WHAT’S BEING CLAIMED:
- Jim Bridenstine’s first major address as NASA administrator defended the new agency directive to go to the moon first before voyaging to Mars.
- New initiatives to send humans to the Red Planet, however, were not disclosed in his speech on Wednesday, May 9, at the Humans to Mars summit in Washington, D.C.
- Bridenstine said that it’s time for the U.S. to build its own railroad in space, which is already being started by NASA through two robotic Mars missions.
Jim Bridenstine was the former Republican congressman from Oklahoma’s 1st District, and was sworn in as NASA administrator only three weeks ago. While NASA went 15 months under interim leadership, it was tasked by the Trump administration to take humans back to the moon before going to Mars.
The summit delegates were told that the missions to the moon and Mars are complementary initiatives.
Bridenstine clarified, “If some of you are concerned that the coming focus is the moon, don’t be. We’re doing both the moon and Mars in tandem, and the missions are supportive of each other.”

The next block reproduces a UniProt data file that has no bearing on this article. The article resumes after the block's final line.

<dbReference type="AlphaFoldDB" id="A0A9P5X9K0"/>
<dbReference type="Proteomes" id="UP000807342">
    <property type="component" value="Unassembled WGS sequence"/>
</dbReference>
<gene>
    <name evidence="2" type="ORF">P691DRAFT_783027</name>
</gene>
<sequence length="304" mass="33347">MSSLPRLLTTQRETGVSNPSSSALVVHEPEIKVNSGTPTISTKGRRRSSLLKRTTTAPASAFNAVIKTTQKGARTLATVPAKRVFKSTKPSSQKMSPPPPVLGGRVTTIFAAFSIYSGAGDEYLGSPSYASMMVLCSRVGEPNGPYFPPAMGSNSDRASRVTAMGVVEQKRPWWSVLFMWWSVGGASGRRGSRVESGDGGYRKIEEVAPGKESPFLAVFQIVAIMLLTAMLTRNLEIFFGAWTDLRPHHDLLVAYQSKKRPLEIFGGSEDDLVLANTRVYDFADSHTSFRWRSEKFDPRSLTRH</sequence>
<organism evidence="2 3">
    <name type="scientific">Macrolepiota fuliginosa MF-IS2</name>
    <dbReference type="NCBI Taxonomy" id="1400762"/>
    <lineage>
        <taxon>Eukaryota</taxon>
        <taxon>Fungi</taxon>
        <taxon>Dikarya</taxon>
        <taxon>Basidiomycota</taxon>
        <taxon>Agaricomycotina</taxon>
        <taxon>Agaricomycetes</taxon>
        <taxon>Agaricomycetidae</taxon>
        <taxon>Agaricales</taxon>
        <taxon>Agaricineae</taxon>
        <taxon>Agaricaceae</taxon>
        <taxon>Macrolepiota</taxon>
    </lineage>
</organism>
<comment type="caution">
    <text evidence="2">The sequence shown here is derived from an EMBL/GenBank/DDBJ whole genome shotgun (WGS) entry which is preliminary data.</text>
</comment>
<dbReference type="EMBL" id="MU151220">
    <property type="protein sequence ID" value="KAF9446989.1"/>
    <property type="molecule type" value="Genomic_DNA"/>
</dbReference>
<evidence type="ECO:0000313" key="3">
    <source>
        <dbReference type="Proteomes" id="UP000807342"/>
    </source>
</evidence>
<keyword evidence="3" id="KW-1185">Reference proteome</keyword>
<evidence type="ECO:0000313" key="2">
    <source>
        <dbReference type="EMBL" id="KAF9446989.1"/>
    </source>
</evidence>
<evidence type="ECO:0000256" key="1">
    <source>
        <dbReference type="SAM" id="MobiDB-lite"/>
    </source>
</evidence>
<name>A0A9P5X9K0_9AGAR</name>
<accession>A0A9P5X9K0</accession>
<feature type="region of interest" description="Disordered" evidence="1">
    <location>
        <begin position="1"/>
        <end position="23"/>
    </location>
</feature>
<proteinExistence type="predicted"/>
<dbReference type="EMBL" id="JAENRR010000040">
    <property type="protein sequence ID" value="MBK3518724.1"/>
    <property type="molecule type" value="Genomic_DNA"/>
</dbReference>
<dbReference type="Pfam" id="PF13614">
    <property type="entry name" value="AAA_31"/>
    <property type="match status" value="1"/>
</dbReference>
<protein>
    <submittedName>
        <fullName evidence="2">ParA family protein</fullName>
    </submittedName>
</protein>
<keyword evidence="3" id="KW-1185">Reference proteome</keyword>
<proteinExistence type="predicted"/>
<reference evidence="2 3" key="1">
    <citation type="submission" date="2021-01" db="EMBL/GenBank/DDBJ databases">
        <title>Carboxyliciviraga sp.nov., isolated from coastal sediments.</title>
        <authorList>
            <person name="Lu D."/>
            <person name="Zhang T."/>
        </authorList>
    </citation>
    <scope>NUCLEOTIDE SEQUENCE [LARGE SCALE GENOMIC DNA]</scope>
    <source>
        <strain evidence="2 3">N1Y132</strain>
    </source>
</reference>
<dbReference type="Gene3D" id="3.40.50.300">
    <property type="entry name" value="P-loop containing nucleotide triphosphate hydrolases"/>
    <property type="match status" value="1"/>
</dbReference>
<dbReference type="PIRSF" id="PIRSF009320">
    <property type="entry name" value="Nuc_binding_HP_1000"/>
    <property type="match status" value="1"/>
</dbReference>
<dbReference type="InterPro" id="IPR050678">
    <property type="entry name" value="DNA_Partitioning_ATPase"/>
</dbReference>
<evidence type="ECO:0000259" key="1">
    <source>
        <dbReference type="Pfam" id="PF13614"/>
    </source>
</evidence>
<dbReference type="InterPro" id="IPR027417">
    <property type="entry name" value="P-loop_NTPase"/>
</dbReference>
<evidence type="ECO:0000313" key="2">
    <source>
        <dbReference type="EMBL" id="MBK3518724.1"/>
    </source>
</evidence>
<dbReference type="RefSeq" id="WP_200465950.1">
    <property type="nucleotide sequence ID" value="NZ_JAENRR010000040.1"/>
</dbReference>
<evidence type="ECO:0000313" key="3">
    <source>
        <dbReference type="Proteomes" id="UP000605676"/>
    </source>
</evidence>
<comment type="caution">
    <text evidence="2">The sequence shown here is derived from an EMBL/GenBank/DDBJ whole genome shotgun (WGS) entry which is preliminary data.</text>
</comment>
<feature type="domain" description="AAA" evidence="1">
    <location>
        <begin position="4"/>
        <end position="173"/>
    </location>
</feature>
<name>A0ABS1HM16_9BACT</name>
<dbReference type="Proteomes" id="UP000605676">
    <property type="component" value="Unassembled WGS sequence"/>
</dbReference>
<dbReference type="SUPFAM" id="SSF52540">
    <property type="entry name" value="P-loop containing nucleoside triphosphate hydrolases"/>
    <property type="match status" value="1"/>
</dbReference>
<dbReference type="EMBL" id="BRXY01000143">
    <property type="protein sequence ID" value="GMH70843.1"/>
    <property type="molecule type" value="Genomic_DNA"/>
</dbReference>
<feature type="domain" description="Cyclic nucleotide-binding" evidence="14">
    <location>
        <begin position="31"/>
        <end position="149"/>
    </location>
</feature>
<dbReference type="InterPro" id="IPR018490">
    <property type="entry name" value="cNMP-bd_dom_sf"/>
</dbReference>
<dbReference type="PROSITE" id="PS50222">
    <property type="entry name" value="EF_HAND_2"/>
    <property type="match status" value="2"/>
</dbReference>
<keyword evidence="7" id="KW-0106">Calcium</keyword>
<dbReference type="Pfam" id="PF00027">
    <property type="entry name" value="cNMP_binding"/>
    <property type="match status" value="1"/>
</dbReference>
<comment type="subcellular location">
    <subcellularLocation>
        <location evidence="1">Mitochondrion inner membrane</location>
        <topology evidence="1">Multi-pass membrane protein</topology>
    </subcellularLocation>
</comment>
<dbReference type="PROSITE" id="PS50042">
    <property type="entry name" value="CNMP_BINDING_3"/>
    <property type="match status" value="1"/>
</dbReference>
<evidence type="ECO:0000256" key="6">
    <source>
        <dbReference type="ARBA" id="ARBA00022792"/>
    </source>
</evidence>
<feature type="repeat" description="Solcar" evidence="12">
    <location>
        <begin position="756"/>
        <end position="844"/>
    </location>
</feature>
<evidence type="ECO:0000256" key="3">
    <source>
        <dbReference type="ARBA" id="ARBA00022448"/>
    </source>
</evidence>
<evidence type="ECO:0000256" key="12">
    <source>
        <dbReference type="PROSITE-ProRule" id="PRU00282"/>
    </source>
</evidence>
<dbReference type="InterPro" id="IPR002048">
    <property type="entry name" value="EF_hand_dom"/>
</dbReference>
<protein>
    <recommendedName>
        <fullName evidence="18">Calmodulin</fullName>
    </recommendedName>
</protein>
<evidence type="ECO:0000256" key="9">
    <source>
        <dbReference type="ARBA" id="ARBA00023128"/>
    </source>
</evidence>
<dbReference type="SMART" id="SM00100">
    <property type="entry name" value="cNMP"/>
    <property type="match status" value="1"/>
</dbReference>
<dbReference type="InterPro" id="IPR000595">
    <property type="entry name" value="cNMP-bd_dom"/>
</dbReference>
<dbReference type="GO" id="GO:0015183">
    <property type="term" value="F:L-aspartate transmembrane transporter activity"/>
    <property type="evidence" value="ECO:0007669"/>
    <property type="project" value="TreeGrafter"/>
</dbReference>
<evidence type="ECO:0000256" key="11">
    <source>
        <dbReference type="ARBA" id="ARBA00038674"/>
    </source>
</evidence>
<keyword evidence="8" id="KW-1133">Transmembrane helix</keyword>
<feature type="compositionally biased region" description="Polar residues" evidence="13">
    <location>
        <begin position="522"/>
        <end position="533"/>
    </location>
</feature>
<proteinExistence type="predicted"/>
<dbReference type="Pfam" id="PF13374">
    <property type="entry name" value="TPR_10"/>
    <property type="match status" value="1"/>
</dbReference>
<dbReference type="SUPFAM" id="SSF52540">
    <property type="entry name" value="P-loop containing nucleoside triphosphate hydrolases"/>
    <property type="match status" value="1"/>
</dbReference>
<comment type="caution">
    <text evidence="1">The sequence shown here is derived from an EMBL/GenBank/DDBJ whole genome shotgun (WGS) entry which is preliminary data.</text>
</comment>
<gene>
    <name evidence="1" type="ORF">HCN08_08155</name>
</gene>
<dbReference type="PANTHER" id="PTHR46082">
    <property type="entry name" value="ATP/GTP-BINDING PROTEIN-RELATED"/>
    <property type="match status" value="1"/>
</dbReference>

He explained, “Our return to the surface of the moon will allow us to prove and advance technologies that will feed forward to Mars.”
Such technologies could help improve precision landing, surface habitation, surface mobility, and long-duration life support.
Bridenstine pointed out that although these were government missions, they were done with the help of American industries and the military sector, as well as international partners.
NASA’s InSight Mars lander launched on May 5, Saturday, from Vandenberg Air Force Base in California, with the mission of probing deep into the Red Planet’s interior.
While its main goal is to better understand the rocky planets’ evolution, its findings will also help humans assess the risks in exploring Mars. These risks include a thinner atmosphere, meteorite strikes, marsquakes, and volcanic activity.
Meanwhile, the focus of the upcoming Mars 2020 rover mission is to search for potentially habitable environments, and cache possible samples to return to Earth. An experiment called MOXIE (Mars Oxygen In-Situ Resource Experiment) will also be carried out to test the processing of oxygen from Mars’ mostly carbon dioxide atmosphere, which could be useful for future missions.
NASA’s forthcoming Orion deep-space spacecraft, and the powerful Space Launch System rocket will also be important in allowing astronauts to “explore where an economy does not exist,” Bridenstine added.